General Anthropology Division
Volunteered - Oral Presentation Session
In recent years, Iran has problematized a matter that was previously considered less significant and, yet, that now draws greater attention from its religious establishment; the environment. While significantly increasing its efforts to bolster the industrial sectors of the economy, Iran has experienced severe environmental problems in the last few decades, especially those pertinent to the air, water, and soil. What was used to be outside of Islamic concerns has now become contentions of heated debates among religious leaders as well as environmental scientists, among others. These debates freshly give rise to diverse interpretations of Islam, thereby shaping and being shaped by the conditions of modernity in Iran in which the governance of the state is increasingly organized through scientific rationality.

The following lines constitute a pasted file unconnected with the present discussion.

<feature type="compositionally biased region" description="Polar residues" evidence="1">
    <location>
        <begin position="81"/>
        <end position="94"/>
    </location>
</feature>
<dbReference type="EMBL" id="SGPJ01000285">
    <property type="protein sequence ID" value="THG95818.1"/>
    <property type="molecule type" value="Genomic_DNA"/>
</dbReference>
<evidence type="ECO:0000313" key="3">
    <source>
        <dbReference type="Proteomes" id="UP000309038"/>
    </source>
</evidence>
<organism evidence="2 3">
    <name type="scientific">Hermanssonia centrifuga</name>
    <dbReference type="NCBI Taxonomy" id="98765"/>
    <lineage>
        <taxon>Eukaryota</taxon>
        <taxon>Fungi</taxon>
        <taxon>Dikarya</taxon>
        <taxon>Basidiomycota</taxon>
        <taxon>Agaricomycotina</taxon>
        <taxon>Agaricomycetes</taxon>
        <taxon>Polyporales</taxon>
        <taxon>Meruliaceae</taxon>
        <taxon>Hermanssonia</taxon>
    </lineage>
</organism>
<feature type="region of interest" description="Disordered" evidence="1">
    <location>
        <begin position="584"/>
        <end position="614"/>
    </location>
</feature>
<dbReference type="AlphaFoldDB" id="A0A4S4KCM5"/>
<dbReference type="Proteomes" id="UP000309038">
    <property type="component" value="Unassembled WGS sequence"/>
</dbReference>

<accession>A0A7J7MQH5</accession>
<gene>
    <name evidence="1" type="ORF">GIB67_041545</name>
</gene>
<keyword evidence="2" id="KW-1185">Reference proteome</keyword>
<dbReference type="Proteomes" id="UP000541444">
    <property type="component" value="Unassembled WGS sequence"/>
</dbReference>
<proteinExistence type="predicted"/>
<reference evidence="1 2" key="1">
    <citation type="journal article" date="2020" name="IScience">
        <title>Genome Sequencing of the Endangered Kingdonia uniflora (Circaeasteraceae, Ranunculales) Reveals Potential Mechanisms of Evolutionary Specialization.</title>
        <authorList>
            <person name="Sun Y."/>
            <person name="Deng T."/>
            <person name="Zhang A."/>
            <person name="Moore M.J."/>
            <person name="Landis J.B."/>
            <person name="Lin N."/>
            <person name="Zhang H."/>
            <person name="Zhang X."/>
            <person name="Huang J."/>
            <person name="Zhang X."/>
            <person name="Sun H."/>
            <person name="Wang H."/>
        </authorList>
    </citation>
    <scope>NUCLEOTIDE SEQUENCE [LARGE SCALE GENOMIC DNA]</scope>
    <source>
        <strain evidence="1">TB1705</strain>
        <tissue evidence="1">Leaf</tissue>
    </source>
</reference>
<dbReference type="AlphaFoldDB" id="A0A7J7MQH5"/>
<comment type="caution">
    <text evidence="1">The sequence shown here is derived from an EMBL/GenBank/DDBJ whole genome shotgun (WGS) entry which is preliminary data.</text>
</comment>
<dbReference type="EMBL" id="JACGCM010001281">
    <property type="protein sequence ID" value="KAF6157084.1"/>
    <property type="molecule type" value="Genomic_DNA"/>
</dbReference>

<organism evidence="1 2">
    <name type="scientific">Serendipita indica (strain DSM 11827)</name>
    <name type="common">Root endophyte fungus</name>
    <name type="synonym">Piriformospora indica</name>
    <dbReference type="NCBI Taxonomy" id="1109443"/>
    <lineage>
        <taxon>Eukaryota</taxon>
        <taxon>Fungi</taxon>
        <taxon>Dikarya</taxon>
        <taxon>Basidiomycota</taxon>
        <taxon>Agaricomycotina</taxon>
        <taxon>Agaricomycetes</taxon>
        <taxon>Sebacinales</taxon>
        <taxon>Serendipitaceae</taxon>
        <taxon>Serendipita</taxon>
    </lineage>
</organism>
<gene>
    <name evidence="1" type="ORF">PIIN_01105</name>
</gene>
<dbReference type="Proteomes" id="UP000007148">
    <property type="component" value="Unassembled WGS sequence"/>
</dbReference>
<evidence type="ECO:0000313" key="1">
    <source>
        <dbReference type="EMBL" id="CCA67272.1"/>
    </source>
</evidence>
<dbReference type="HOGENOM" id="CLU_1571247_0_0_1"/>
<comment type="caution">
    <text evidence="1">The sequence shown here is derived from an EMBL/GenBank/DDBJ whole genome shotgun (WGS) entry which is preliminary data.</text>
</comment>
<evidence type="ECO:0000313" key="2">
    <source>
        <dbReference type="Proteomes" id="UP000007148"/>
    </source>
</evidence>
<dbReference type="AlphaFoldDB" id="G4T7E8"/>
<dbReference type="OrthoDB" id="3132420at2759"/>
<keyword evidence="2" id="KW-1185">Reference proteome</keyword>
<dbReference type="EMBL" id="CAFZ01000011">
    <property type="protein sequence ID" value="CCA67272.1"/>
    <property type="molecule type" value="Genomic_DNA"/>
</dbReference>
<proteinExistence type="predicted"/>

Drawing on fieldwork conducted from 2016 through 2019, this work highlights contemporary debates concerning the environment among religious leaders in Iran and examines how Islam as a conceptual framework is being employed and practiced to address environmental problems. In doing so, it sheds light on its religious sentiment and tradition that are unfolding along with modern scientific knowledge increasingly practiced in a variety of fields, including those of the environment. This work makes a scholarly contribution in anthropology by demonstrating the ways in which knowledge production concerning the environment contingently takes place through the distinctive relations of Islam and science in the country.